As Tubby Smith showed us after he signed that Rondo-Morris-Crawford-Bradley class in ’04, it’s not as easy to rein in tons of talent as guys like Calipari make it seem. Not that I’d know, but I’m guessing there’s a lot of give-and-take minutiae that goes into handling the collective egos of the best recruiting class ever, and Cal’s done a masterful job. Wall’s exceeded the hype, which just about everyone thought would be impossible. Cousins has dominated the interior in a way that nobody, not even the recruiting gurus and Calipari expected. Bledsoe’s been a little inconsistent at points, but considering his numbers and the fact that at one point in the season he was being talked about as a lottery pick, for a guy that wasn’t even a shoo-in to start, I think he’s done alright. Then there’s Patrick Patterson.
Much was made of what Patterson’s role would be on this year’s team. How he would fit into Calipari’s offense and coexist with DeMarcus Cousins and John Wall were both fair and frequent questions at the start of the season, and he’s given the best possible answer to both. Patterson transformed his game in a way that would’ve seemed impossible to anyone who’d just watched his first two seasons at Kentucky. He entered the season as a man who’d only attempted four 3-pointers in his entire career at Kentucky, and will leave it as a guy who’s made at least 22. Lots of people, myself incuded, complained about the way Patterson was used sometimes this season, but the bottom line is it worked. Moving Patterson to the perimeter opened the paint up for Cousins, who, with all respect to Patterson, did more with it than he ever could. And it wasn’t like Patterson’s placement further from the basket resembled the appearance of a fish out of water. Quite the opposite, actually. Patterson looked comfortable shooting the three, and by season’s end was/is probably Kentucky’s second or third-most reliable threat from deep. I’d rather see him taking one than Wall or Bledsoe. And Cal deserves some credit for this as well. He structured the offense in such a way that it played to Patterson’s permiter strenghts, allowing him lots of catch-and-shoot opportunities without forcing him to handle the ball more than he was equipped to.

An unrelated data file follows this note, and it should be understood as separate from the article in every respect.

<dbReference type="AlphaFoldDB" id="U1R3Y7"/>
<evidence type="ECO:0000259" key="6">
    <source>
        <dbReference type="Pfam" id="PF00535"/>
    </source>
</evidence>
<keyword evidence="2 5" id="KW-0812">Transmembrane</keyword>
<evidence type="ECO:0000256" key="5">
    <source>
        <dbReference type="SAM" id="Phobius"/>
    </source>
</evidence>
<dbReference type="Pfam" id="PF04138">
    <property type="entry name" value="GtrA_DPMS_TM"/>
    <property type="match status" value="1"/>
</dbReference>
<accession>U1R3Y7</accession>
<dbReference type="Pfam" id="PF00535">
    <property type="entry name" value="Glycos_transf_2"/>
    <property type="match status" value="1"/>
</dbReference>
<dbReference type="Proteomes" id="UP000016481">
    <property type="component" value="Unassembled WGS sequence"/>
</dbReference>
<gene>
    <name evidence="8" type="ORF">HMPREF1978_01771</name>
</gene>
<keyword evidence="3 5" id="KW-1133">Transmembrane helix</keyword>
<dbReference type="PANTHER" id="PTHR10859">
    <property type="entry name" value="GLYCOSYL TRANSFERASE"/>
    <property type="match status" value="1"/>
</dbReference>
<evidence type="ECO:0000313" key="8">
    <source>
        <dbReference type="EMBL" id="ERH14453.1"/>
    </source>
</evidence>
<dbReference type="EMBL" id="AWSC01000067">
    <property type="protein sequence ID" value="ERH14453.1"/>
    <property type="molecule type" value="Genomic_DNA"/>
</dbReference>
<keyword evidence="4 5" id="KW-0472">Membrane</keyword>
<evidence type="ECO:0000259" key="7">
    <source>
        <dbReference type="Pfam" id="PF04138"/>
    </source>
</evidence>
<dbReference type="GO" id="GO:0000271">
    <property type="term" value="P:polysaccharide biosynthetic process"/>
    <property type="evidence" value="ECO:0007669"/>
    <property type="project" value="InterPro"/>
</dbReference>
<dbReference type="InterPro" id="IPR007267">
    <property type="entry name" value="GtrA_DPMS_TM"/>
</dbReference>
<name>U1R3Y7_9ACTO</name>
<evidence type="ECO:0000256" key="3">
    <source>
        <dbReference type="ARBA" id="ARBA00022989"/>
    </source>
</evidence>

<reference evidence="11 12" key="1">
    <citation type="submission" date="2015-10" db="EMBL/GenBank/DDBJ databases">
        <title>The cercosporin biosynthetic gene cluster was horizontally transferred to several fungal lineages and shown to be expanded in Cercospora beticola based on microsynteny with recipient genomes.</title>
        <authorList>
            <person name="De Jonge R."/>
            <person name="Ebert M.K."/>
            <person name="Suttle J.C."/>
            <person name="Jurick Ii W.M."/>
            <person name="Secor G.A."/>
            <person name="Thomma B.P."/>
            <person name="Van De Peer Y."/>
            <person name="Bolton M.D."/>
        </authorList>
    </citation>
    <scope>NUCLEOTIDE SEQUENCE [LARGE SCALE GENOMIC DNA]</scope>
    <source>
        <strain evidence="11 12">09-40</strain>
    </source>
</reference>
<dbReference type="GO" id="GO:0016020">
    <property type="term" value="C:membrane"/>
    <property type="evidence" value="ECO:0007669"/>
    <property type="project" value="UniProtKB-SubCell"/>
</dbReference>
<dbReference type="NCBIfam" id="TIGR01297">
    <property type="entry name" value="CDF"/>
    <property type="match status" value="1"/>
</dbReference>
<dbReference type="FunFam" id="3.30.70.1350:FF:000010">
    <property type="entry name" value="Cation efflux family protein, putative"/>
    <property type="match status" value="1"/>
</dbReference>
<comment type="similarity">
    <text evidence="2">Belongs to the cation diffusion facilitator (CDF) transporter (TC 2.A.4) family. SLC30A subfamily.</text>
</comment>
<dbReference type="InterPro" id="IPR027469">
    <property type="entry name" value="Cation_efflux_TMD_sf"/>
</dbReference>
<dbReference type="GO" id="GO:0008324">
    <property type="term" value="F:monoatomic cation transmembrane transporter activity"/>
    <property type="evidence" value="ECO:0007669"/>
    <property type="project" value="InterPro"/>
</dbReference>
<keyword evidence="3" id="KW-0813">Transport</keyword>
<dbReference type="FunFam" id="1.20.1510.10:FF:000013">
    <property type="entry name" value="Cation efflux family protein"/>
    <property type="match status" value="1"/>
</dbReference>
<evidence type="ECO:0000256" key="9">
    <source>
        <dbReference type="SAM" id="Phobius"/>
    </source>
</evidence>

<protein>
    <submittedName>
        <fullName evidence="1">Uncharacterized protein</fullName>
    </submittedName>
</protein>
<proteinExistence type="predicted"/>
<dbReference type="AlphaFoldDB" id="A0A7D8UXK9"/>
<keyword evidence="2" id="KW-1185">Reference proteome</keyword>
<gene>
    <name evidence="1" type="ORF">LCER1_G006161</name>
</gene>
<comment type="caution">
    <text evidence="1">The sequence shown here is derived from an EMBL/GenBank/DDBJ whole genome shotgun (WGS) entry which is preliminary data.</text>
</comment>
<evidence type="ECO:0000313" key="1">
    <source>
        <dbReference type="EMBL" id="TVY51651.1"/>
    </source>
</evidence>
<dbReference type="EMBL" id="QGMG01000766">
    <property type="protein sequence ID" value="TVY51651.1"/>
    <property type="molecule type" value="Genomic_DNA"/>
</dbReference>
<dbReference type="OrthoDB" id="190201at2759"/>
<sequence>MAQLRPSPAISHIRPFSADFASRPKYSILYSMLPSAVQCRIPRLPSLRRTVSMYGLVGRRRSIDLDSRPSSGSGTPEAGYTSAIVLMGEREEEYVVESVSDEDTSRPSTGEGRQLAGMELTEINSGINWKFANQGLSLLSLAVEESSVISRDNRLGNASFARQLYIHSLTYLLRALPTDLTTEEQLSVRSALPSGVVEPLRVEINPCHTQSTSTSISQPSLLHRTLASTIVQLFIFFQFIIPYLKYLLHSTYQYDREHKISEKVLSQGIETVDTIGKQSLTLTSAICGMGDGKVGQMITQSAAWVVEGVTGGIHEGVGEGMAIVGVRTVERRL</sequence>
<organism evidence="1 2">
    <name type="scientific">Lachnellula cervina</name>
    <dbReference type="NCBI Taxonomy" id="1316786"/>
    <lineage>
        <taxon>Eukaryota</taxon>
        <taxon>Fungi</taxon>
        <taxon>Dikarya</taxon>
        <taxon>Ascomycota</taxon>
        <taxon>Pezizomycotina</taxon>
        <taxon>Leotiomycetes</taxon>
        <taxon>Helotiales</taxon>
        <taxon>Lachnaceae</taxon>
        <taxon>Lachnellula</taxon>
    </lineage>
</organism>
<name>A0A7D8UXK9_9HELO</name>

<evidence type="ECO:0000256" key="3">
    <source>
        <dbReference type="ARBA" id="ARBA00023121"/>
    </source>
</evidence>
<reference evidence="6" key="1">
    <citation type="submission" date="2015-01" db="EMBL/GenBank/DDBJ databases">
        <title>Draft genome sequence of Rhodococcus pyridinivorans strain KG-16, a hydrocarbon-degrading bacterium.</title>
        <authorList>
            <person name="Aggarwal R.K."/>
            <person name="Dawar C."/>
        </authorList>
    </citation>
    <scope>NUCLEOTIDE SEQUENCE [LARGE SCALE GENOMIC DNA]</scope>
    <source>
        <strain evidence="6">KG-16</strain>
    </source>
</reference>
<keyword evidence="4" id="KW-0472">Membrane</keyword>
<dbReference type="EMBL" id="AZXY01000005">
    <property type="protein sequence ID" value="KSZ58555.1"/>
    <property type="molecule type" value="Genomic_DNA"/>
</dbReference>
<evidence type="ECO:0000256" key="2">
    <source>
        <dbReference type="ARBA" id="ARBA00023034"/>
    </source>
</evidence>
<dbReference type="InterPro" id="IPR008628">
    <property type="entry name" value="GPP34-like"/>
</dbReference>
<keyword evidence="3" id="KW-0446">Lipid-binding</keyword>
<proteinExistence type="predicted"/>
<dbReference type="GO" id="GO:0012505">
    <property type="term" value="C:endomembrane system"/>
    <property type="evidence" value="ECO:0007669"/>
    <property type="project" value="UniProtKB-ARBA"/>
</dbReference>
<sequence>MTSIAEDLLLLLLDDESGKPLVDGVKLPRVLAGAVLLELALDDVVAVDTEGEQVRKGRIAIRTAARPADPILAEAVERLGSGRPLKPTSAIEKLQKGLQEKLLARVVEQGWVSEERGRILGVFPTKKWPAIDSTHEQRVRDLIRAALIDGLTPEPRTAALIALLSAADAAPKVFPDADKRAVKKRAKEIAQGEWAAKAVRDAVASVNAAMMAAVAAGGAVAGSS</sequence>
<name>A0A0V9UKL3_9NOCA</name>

Put it like this, Tubby couldn’t handle anything more than role players, and Billy Gillispie couldn’t even handle them. Calipari found a way to get three lottery picks to buy into a system that forced them to share the ball and, in Patterson’s case – who, we should be reminded, was the best player on Kentucky’s team each of the last two seasons – completely change his game. Say all you want about the way he recruits, but what he did with this year’s Kentucky team ought to earn him several Coach of the Year awards. And it’s a shame he won’t.
The Kentucky fans said goodbye to Perry Stevenson, Ramon Harris, and Mark Krebbs on Sunday. Two of them (Stevenson and Harris) being the final two Tubby Smith recruits, and Krebbs being a transfer from the start of the Billy Gillispie regime. Obviously, people get emotional when any Kentucky player graduates. Fans get attached to their players at any school, and the rabid nature of Kentucky Basketball only amplifies that in Lexington. Stevenson and Harris both had moments in their careers that they should be proud of, and Krebbs should be commended for the lengths he went to to live out his dreams of playing at UK. But, and I know this is going to sound awful, but am I the only person who saw this as the second stage (the first being Cal giving Galloway and Pilgrim the boot in the off-season), of the ushering-out of the Tubby-Gillispie-era Wildcats, AKA The Dark Ages? Nothing against any of those guys, but could you imagine Calipari (or any bigtime coach, for that matter) giving them a second look as recruits on his team? Of course not. Again, I want to make it clear that I like all three of those guys and say I appreciate their time in Lexington, but we were never going to win any National Titles building around players like Perry Stevenson and Ramon Harris. I don’t think it’s wrong to say that one day in the not too distant future, we’ll look back on some of these recruiting classes under Tubby and Billy G and just shake our heads and ask, What were they thinking? And for anyone who thinks that sounds crass, sorry. It’s true.